Rough diamond market remains strong – RBC Capital Markets

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LONDON, April 11, 2010 – The rough diamond market remains strong, presenting attractive investment opportunities in the sector, RBC Capital Markets said in a research note dated April 8.

“Tender and sale results of rough diamonds from all major producers show that the strength in the market continues,” it said.
However, RBC Capital Markets noted “still some concern about the fragile nature of U.S. demand.”

The research note said: “The strength in rough diamond prices will see significant gains in revenue and cash flow for all diamond miners in 2010.”
It added, “This will continue, we believe, to attract investor interest to a sector characterised by a scarcity of investment opportunities. We continue to favour companies which are in production or near to production.

”The list is very small and includes Petra Diamonds, Harry Winston, Gem Diamonds and a few near-to-production developers in Canada and southern Africa.”
RBC Capital Markets said that within the next 10 years, it believes that China and India could equal the U.S. in terms of diamond jewellery demand.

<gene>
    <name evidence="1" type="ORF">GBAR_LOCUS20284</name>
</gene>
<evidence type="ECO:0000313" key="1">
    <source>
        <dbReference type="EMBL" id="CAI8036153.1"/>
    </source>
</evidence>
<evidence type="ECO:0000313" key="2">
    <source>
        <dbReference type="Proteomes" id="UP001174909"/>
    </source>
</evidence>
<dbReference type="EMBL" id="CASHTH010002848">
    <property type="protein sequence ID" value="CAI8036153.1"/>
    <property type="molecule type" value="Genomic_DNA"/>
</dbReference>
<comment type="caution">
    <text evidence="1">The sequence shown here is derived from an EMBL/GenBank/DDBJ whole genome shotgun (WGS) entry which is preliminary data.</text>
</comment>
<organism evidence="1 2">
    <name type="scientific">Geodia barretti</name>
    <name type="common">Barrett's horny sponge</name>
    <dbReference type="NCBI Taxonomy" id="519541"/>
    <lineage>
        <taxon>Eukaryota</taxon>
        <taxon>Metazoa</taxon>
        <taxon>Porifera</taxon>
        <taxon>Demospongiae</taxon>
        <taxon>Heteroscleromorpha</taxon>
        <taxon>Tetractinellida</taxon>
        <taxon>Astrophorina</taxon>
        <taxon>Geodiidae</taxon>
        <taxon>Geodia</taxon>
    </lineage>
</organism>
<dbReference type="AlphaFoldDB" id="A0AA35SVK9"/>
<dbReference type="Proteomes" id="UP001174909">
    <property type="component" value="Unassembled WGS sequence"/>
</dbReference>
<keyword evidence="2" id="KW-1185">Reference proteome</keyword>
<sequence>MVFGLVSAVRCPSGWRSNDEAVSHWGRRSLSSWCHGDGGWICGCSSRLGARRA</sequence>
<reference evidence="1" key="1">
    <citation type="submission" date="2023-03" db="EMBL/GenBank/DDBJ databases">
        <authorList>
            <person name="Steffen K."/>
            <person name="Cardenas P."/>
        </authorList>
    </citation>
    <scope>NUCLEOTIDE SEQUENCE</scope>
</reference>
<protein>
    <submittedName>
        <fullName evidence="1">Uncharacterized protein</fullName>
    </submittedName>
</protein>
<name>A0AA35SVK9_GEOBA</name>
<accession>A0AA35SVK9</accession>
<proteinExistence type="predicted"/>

“Already leading producers and retailers report that Asia is the fastest growing market they serve. As the U.S. recovers, this will put more upward pressure on prices.”

MARANGE

RBC Capital Markets noted a growing volume of production from the alluvial fields at Marange in Zimbabwe.
Marange is a large deposit of diamonds in conglomerate in the south east of Zimbabwe.
RBC Capital Markets noted that an issue of concern to the diamond sector is that gems from Marange are being sold without the necessary Kimberley Process (KP) certificates.
Diamantaires say the volume of rough which is leaving Zimbabwe from the Marange diamond fields is growing strongly, according to RBC Capital Markets.

“If these diamonds are indeed finding their way into traditional cutting centres (how KP certificates are obtained is not known), it raises the question as to whether conditions in the rough market might be stronger than thought,” the note said.
“If the market has been able to absorb these diamonds, there is a suggestion that in the middle to low end of the market, demand is firmer than anticipated?
“One diamantaire warns though that prices of cheaper goods are overheated at present, and an increase in Marange rough could lead to some weakness.”